New Jersey also has drop box locations for residents to get rid of expired or unused prescription drugs anonymously through Project Medicine Drop. These drop boxes can be successful in keeping these products out of the hands of people who may abuse them. In Elizabeth City, the drop box is located at the Elizabeth Police Department.

Getting Help for Addiction and Mental Illness in Elizabeth City

Due to a Good Samaritan law, which was passed in 2013, New Jersey residents are protected from criminal drug prosecution when seeking help for a drug overdose for themselves or someone else, New Jersey On-Line reports. First responders also have increased access to the opioid overdose reversal drug Narcan (naloxone). Both of these measures may help to reduce fatal overdoses.

New JerseyDrug Courts work with people charged with nonviolent, drug-based offenses to help them get into treatment instead of receiving further prosecution. Within New Jersey, treatment facilities are required to provide the following services:

  • Assessment upon admission into a program
  • Referral to specialized treatment services when needed
  • Follow-up care
  • Individual, group, and family therapy
  • Medical and psychiatric evaluations
  • Medication management
  • Educational programs

Many treatment facilities receive federal or state funding. In order to get that funding, they must first obtain the required licensing through the New Jersey DHS Office of Licensing before they can offer behavioral health services. Medical providers in New Jersey that are employed at substance abuse facilities must be certified to provide services in their respective fields, and doctors must have a current ASAM/ABAM (American Society of Addiction Medicine/American Board of Addiction Medicine) certification in order to provide care, per the DHS Office of Licensing.

Both public and private facilities that are offering addiction and/or mental health services must be properly accredited and adhere to New Jersey state licensing standards. There are several types of treatment programs for residents of Elizabeth who are seeking behavioral health services.

Addiction and Mental Health Treatment Options in Elizabeth City

In 2015, the majority of people admitted to a substance abuse treatment center in Union County were admitted into outpatient programs. These programs range from highly structured and similar to residential programs, often called intensive outpatient programs (IOP), to more flexible general outpatient services that can be scheduled around existing obligations.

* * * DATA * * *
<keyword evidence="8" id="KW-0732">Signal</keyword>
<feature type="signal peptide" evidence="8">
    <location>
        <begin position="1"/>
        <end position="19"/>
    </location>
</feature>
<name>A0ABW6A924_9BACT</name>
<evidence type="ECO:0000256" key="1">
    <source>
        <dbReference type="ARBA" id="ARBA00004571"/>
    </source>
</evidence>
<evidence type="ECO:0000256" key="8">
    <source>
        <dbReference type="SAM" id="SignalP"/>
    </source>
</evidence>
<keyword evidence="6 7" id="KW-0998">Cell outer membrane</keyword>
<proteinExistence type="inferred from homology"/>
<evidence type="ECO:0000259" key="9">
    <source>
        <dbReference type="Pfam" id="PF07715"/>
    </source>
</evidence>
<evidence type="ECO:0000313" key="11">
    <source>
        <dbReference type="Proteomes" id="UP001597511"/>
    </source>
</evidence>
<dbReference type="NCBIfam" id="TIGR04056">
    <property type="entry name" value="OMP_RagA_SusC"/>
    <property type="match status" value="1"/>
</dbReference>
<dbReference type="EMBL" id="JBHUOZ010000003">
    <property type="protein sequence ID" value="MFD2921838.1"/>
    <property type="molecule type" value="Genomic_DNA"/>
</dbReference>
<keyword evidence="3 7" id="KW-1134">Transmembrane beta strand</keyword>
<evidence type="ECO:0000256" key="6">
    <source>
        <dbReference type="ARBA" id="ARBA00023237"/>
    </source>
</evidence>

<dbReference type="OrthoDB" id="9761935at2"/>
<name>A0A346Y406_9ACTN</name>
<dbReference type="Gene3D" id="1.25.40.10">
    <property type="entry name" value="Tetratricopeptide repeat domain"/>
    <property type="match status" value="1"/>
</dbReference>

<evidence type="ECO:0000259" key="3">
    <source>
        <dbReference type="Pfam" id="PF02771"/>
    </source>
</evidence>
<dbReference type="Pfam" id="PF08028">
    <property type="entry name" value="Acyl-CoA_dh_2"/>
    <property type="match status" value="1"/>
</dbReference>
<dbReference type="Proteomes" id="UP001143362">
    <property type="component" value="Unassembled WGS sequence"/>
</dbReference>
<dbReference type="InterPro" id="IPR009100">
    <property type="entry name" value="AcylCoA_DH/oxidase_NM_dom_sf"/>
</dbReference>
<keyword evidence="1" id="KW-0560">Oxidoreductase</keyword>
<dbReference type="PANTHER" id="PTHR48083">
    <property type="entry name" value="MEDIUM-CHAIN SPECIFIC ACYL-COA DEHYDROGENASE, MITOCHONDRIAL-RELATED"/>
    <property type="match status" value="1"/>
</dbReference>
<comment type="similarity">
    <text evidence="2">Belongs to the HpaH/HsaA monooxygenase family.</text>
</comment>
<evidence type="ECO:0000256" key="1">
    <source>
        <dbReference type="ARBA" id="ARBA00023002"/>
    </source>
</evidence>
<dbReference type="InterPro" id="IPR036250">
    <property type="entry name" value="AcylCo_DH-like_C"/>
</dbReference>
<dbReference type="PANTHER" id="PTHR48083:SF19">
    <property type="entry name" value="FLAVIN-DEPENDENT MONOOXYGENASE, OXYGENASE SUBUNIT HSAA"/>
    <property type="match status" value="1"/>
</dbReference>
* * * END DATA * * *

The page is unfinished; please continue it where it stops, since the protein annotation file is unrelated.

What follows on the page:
Within Union County, individuals have access to both nonprofit and for-profit organizations that offer a wide range of addiction and mental health services. Addiction treatment is managed by third-party entities within the state of New Jersey, and adult mental health and community-based behavioral health services are overseen by the NJ DMHAS. A directory for treatment services located specifically within Union County can be found here. A comprehensive Directory of Mental Health Services is also provided by the DHS DMHAS.

Nationally, individuals can search for local programs by using the Substance Abuse and Mental Health Services Administration’s (SAMHSA) Behavioral Health Treatment Services Locator. The NJ DHS also provides a list of local hotlines for individuals in crisis and those seeking referrals for care. Within Union County, DMHAS-funded prevention services are provided by Prevention Links.

Additional nonprofit resources for behavioral health services in Elizabeth City, New Jersey, include:

  • Reach NJ is a state-run program offering resources and a hotline for help.
  • As a collaboration between the NJ DHS and the Governor’s Council on Alcoholism and Drug Abuse, a Partnership for a Drug-Free New Jerseyserves to provide public education and preventative measures.
  • The multicultural nonprofit organization PROCEED, Inc. works to connect members of the local Elizabeth community with behavioral health services and resources as needed.
  • Within New Jersey, individuals recovering from addiction involving narcotic drugs can benefit from the 12-Step peer-support group system provided by Narcotics Anonymous (NA). Local groups can be found at NA NJ.
  • Local Alcoholics Anonymous (AA) meetings can be found within the Northern New Jersey AA